Wednesday, April 29, 2009

Hotel Jukkasjärvi

Jukkasjärvi is a locality in Lapland in northern Sweden, situated in Kiruna Muncipality, Norrbotten Country. It has 519 inhabitants (2005), situated at 321 meters elevation.
The name is of Northern Sami origin, where Čohkkirasjávri means lake of assembly, as the area by the lake by which the village was founded was a Sami marketplace. The village got its first Finnish-speaking resident settlers in the 17th century, who changed the name into the more Finnish -sounding Jukkasjärvi, thereby removing its meaning, although järvi (jávri in Sami) still means lake in Finnish. This was also the name used by Swedish officials.
The village is a popular tourist accommodation during the winter months and is best known for the Icehotel. The wooden church is the oldest building in the village (built around 1607/1608) and is well known for its wooden carved altar piece triptych.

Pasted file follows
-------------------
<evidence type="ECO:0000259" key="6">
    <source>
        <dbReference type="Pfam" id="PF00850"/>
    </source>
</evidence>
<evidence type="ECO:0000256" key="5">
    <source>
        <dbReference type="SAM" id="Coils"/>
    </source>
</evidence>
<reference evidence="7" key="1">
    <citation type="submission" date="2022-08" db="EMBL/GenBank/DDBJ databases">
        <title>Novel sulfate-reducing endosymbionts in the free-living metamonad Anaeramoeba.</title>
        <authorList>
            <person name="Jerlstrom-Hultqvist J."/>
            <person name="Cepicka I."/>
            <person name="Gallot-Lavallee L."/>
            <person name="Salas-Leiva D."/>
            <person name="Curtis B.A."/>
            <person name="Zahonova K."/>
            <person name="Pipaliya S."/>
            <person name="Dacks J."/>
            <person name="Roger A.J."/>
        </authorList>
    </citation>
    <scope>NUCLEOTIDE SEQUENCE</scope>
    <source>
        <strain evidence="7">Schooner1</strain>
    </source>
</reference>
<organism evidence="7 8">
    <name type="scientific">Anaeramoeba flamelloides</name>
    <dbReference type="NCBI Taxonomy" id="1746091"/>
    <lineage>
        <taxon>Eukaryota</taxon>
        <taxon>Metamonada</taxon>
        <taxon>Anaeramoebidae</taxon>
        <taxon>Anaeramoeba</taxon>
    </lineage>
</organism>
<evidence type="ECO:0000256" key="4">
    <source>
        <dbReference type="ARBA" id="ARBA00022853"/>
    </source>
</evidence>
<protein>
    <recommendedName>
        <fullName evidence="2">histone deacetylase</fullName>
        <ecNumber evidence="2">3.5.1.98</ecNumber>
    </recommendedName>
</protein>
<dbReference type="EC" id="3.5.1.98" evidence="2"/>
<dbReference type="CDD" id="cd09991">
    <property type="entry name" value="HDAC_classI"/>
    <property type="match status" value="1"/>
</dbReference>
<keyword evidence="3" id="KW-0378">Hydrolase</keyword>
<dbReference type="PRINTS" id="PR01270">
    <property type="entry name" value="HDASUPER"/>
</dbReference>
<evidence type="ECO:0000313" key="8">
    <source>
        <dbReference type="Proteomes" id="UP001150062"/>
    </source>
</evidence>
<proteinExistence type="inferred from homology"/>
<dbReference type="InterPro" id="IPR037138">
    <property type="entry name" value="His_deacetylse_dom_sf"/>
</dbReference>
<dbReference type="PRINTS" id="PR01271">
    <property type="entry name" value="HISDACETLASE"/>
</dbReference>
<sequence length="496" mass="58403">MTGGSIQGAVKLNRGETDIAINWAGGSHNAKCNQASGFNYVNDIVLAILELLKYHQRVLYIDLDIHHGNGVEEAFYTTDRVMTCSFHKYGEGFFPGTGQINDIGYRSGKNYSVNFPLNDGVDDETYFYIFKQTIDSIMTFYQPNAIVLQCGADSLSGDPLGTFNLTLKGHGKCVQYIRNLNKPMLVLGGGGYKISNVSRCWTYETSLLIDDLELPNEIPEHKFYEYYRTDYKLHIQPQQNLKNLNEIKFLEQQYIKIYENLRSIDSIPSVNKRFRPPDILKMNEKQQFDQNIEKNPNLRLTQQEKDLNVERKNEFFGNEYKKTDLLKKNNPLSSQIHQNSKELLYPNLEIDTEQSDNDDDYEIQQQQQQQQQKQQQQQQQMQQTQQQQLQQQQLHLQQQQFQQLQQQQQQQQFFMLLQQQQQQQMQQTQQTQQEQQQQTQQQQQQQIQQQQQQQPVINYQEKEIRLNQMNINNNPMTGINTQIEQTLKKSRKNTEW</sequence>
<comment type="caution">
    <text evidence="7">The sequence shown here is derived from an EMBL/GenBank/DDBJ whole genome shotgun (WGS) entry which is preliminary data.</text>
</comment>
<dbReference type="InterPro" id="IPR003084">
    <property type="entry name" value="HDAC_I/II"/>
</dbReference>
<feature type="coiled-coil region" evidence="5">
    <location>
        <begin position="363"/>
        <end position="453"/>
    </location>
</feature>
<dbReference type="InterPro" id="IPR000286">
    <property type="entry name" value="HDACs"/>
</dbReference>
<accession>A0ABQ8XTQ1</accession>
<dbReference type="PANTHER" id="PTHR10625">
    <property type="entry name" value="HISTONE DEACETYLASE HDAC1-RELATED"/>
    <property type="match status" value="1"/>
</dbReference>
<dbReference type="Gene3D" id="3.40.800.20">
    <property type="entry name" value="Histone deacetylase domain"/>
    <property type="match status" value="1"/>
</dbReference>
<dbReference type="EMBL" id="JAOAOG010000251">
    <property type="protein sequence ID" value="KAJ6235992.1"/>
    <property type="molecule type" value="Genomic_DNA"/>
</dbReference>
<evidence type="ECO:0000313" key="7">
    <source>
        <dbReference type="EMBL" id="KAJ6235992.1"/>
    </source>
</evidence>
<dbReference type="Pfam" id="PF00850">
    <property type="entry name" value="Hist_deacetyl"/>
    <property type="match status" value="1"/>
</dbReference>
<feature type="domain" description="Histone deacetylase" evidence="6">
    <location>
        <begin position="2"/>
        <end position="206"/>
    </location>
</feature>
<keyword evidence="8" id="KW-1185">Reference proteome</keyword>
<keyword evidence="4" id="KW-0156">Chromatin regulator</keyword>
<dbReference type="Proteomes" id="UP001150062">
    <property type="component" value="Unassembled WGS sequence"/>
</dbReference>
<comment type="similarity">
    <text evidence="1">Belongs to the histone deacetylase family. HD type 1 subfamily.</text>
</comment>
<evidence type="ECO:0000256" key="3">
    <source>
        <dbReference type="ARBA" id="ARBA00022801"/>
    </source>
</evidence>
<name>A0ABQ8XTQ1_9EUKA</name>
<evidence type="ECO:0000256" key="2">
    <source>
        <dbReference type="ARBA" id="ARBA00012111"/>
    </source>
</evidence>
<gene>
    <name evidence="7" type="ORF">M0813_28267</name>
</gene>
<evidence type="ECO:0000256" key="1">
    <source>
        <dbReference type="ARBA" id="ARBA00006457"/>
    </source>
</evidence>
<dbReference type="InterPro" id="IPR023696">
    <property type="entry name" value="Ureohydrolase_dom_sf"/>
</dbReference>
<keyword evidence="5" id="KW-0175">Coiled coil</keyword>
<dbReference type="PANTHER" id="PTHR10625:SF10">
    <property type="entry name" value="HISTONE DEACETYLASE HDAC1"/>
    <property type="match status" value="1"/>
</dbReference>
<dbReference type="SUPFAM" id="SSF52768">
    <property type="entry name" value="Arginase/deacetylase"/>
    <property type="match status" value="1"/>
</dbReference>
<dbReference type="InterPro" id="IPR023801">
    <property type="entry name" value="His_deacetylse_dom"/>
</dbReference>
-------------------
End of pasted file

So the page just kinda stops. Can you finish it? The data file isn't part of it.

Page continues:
First World Hotel

First World Hotel is a standard 7-star hotel at most of its rooms. Below the hotel is a 500,000 square feet (46,000 m2) plaza called First World Plaza , housing shopping malls, arcades, food outlets, Starworld casino, The Pavilion and the Genting indoor theme park. It has a stage for weekly performances (such as magic and music shows) at the area called Time Square, surrounded by a replica of the Statue of Liberty and an Oscar statue. Other facilities including Watersplash Pool (an indoor water theme park for children), Genting Sky Venture (Asia's first free fall simulator) and a cineplex.

Utter Inn